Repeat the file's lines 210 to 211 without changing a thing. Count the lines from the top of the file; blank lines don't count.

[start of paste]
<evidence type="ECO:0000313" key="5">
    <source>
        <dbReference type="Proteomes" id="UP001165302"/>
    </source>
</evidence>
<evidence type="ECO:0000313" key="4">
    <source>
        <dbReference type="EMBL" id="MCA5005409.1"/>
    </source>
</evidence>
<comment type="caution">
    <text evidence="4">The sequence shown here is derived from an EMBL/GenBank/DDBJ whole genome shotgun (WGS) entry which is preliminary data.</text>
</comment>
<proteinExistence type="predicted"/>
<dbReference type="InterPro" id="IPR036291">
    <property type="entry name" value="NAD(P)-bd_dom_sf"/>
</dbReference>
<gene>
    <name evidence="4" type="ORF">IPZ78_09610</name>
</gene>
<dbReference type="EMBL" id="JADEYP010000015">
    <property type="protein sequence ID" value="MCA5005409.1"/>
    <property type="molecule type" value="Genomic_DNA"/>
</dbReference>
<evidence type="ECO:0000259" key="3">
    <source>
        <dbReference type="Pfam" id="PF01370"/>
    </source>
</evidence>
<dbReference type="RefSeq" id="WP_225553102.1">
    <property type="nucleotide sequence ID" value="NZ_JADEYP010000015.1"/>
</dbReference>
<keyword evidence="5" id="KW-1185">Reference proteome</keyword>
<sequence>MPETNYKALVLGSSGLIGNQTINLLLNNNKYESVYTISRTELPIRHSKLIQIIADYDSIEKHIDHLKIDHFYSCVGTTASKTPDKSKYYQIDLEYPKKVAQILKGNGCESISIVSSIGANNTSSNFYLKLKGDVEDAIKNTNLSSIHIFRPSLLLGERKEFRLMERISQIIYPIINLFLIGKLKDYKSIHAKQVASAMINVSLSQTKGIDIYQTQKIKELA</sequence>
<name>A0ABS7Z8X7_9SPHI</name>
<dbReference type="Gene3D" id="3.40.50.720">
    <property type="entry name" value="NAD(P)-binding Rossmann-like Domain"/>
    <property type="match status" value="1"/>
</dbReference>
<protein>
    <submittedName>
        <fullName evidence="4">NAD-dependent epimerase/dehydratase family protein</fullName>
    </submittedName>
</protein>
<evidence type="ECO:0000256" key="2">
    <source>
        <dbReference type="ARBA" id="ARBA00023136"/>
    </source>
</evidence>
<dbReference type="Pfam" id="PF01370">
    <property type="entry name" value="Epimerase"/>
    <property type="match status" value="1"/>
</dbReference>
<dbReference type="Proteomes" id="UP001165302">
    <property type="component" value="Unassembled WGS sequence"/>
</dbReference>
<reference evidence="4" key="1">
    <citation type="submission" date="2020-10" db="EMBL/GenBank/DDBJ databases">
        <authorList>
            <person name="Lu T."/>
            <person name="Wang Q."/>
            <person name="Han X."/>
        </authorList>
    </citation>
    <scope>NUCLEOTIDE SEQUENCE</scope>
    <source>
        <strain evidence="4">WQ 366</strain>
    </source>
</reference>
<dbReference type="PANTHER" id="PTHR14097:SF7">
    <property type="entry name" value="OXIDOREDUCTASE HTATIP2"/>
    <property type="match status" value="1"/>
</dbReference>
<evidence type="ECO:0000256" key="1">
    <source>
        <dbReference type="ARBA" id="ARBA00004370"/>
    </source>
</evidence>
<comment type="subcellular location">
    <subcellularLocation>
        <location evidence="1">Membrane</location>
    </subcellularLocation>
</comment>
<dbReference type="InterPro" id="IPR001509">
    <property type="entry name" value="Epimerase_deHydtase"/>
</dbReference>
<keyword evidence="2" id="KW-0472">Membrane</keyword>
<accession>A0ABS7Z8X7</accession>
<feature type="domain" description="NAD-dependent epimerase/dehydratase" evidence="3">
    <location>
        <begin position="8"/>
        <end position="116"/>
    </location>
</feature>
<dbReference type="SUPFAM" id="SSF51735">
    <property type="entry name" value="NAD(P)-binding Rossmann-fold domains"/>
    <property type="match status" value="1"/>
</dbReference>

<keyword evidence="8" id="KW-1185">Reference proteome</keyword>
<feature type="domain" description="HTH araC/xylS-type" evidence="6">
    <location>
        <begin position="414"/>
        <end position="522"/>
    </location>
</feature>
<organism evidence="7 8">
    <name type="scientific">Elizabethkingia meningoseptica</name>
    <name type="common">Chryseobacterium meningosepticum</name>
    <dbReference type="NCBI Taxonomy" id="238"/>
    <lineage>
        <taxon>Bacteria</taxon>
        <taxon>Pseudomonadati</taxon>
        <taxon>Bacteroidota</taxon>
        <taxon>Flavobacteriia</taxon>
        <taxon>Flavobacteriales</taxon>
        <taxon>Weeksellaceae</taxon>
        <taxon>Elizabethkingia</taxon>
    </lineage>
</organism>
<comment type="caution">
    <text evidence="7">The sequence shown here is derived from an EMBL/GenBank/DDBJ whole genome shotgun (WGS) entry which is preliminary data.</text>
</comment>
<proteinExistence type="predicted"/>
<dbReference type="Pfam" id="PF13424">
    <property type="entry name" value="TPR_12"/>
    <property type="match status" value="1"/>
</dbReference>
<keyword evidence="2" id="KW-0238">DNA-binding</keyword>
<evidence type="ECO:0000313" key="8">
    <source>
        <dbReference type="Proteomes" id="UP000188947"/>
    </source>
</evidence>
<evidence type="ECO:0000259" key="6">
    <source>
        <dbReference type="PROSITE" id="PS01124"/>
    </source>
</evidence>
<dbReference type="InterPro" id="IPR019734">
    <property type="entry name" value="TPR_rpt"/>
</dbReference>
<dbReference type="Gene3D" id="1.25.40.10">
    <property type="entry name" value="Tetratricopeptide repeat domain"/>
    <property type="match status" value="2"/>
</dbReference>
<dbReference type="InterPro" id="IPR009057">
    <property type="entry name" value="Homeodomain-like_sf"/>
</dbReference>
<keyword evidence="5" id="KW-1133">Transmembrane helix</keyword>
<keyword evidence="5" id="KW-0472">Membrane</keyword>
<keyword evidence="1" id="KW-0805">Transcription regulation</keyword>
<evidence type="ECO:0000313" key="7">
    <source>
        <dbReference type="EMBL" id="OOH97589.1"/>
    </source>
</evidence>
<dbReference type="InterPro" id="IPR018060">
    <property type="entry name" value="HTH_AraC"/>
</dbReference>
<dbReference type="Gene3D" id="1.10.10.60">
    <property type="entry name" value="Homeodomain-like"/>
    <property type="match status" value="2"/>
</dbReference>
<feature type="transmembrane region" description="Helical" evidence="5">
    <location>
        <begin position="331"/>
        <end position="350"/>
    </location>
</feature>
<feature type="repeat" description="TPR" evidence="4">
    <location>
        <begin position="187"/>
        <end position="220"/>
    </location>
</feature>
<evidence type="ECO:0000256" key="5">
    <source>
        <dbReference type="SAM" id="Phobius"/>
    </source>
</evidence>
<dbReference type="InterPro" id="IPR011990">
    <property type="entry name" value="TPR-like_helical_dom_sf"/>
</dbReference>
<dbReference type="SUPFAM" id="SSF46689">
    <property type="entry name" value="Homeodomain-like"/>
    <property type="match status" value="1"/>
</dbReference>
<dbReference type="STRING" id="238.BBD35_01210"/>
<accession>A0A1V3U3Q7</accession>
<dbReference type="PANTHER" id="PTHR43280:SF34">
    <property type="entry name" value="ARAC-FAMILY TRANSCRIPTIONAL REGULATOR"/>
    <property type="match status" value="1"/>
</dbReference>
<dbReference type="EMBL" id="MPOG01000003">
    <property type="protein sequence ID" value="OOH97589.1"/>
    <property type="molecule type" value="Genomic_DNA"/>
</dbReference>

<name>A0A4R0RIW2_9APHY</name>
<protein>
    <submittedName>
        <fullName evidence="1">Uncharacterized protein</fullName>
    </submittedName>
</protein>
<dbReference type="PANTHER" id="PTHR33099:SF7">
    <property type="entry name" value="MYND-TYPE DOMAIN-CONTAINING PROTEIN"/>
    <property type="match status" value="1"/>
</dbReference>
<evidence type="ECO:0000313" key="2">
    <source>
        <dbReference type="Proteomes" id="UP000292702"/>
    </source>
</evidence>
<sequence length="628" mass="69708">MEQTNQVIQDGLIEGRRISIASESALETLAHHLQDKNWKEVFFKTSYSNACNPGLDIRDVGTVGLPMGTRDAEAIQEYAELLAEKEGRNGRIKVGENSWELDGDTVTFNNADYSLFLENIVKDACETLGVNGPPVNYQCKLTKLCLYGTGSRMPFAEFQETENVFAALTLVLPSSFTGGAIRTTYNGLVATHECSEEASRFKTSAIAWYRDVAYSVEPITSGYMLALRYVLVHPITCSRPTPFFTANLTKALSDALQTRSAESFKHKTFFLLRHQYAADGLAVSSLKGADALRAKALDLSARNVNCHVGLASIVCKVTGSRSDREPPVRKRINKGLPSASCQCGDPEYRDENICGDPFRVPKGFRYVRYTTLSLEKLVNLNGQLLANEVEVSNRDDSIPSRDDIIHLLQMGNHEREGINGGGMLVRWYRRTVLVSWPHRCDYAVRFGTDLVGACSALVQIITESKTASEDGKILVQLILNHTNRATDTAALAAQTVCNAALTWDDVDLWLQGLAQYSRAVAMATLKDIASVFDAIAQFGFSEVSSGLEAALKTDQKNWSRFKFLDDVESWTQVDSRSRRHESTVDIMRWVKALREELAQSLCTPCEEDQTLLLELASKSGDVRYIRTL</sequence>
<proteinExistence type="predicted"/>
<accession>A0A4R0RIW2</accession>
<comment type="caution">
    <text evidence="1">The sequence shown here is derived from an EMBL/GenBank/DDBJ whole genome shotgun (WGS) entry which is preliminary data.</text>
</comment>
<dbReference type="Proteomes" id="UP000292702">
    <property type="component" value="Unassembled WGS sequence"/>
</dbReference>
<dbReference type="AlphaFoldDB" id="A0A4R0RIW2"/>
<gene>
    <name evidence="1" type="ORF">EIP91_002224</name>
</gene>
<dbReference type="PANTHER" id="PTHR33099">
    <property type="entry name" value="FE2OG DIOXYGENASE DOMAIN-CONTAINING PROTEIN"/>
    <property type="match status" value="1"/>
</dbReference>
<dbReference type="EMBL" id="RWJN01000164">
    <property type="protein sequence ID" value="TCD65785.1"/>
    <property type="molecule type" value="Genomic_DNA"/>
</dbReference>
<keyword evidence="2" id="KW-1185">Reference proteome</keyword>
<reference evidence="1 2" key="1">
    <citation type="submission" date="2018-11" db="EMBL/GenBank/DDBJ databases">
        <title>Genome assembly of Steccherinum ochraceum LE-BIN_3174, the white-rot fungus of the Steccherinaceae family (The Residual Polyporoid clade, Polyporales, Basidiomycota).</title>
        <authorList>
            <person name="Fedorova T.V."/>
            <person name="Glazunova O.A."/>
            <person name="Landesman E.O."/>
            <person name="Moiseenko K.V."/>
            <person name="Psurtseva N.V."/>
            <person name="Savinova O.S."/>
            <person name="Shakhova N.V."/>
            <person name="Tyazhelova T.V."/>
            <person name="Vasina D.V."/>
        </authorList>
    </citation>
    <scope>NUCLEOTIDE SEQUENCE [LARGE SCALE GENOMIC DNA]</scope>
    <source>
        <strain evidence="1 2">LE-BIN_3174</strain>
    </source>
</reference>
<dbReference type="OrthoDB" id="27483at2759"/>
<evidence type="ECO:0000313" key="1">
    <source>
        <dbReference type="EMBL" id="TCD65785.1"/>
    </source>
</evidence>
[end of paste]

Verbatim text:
        <dbReference type="Proteomes" id="UP000292702"/>
    </source>